Cover: Cop Shop‘s Restless Mum
Actress Rowena Wallace is feeling that she’s becoming typecast after a succession of roles which the 30-year-old has played a “homely wife” figure – a perception not helped by her naturally silver hair (“a hereditary thing”) and that one of her earlier roles in the mini-series Power Without Glory had her play an aging role. Image problems aside, Rowena is happy in her new role in Seven‘s Cop Shop opposite actor George Mallaby (pictured with Rowena on the TV Times cover), although playing a housewife with a teenage daughter is a far cry from her trail-blazing teenage role in You Can’t See Round Corners a decade earlier.
Sparring partners’ birthday toast:
The 0-10 Network’s daytime talent show Pot Of Gold has reached its 600th episode, celebrated by host Tommy Hanlon Jnr and resident judge Bernard King. The pair had an uneasy on-air partnership – Hanlon insisting King’s vicious criticisms of contestants were too harsh, but King felt Hanlon was too soft on them. Over its 600 episodes, 4300 acts have appeared.
John finally cops the job:
Sydney-based actor John Orcsik has finally scored a role in a Crawford Productions series. The former Number 96 actor had auditioned for roles in Bluey and Homicide, and for the original casting of Cop Shop, and had missed each time – but now had been chosen by Crawfords to appear in a new Cop Shop role to fill the gap left behind by departing actor Tony Bonner.
The Sullivans‘ Greek connection:
Greek-born actress Chantal Contouri has just made her debut appearance in the World War II series The Sullivans, as a widow who becomes involved with some of the Australian soldiers fighting in Greece. The 27-year-old actress had made a recent trip to Greece and with husband Peter Walker had restored a peasant cottage into a home where the pair plan to spend time each year.
Max-In-The-Box bounces back:
Following the demise of the soap opera The Box, actor Barrie Barkla moved to Perth in the hope of distancing himself from his character from the series, TV executive Max Knight. But for Barkla, who has established himself at Perth’s STW9 with on-air and backstage roles, it was harder to move on from the character than he had expected – especially given that The Box still had a considerable time to run still in Perth.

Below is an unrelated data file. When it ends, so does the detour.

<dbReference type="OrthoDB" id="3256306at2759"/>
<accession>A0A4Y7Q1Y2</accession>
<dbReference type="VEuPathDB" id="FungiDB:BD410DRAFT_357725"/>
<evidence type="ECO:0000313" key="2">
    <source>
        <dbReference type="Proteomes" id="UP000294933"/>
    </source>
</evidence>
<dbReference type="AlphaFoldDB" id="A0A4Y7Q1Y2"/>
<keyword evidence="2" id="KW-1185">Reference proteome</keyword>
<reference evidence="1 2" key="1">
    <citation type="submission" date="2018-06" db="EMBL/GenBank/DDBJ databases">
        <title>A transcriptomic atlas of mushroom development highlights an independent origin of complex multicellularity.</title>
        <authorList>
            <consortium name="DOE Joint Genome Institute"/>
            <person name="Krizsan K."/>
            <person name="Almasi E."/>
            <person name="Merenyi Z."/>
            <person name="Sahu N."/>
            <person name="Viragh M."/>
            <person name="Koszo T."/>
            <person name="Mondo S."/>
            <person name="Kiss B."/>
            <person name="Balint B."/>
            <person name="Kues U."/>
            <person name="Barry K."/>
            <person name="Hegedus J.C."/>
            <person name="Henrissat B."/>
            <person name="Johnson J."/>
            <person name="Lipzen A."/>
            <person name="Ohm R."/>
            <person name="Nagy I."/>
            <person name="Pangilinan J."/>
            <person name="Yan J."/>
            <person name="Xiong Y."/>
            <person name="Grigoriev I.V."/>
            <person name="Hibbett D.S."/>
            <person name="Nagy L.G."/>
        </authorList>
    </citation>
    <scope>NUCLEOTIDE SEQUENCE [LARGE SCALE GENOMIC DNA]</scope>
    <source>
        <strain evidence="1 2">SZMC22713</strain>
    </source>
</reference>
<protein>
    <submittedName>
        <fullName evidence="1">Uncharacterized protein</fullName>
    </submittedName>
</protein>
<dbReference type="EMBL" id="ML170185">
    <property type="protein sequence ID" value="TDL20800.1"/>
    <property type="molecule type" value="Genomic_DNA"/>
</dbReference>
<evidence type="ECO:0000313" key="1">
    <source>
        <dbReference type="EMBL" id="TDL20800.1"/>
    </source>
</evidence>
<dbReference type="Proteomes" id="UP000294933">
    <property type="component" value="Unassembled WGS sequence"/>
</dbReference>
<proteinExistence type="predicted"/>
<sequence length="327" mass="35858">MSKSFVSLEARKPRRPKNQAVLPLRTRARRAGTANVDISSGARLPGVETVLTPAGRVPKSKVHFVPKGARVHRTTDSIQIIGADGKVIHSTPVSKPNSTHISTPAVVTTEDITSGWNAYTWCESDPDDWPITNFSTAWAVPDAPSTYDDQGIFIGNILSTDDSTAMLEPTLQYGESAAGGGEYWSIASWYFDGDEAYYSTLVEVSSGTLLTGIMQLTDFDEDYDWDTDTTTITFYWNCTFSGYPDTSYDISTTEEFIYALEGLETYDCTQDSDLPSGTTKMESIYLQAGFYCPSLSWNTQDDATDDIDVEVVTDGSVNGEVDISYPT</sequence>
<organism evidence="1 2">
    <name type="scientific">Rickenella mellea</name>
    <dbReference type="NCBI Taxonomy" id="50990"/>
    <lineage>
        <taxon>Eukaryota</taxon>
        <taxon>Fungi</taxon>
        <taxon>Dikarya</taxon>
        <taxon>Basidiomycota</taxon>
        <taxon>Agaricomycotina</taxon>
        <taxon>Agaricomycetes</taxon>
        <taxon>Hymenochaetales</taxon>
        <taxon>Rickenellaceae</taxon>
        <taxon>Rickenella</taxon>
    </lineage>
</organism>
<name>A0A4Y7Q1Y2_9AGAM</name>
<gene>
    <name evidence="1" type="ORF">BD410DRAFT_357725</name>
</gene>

Viewpoint – Letters to the Editor:
“My complaint is not about the quality of Australian TV so much as the misrepresentation of Australians. There is no reflection on the mixture of races in Australia. I would like to see Italian or Indian teachers in the Grundy programs set in schools – for example, Glenview High.” M.S., NSW
“I am evidently (and as usual) in the very small minority, but I remain completely amazed that a really hilarious show like Celebrity Squares should be replaced with a sort of B-class quiz effort called Blankety Blanks….” R.H.G., WA
“I thank Crawford Productions and the Seven Network for Cop Shop. It is not just another police series. It is a more realistic series, showing the pressure on police and their families.” F.M., NSW.
What’s On (Melbourne):
More cricket on GTV9 with World Series Cricket, but also there’s cricket action on ATV0 with Tasmania versus South Australia in the Gillette Cup.
On weekday afternoons, with non-ratings still dictating the schedules, GTV9 presents re-runs of police drama Division 4, while ATV0 presents a magazine program Shoulder To Shoulder with journalist Mickie de Stoop. In the mornings, ATV0 starts the day at 7.00am with The Early Bird Show, GTV9 has the Holiday Fun Show in the same timeslot, and ABC has Sesame Street at 8.00am. HSV7 doesn’t commence weekday transmission until 10.00am with Miss Patricia on Romper Room starting the broadcast day.
David Johnston and Honor Walters present the children’s magazine program This Week Has Seven Days on HSV7. Among this week’s topics are toffee making, macrame, safety when canoeing and resident vet Dr Tim looks at water dragons.
Sunday night movies are Honky Tonk (HSV7), The Chairman (GTV9) and Crooks And Coronets (ATV0).
Source: TV Times, 14 January 1978. ABC/ACP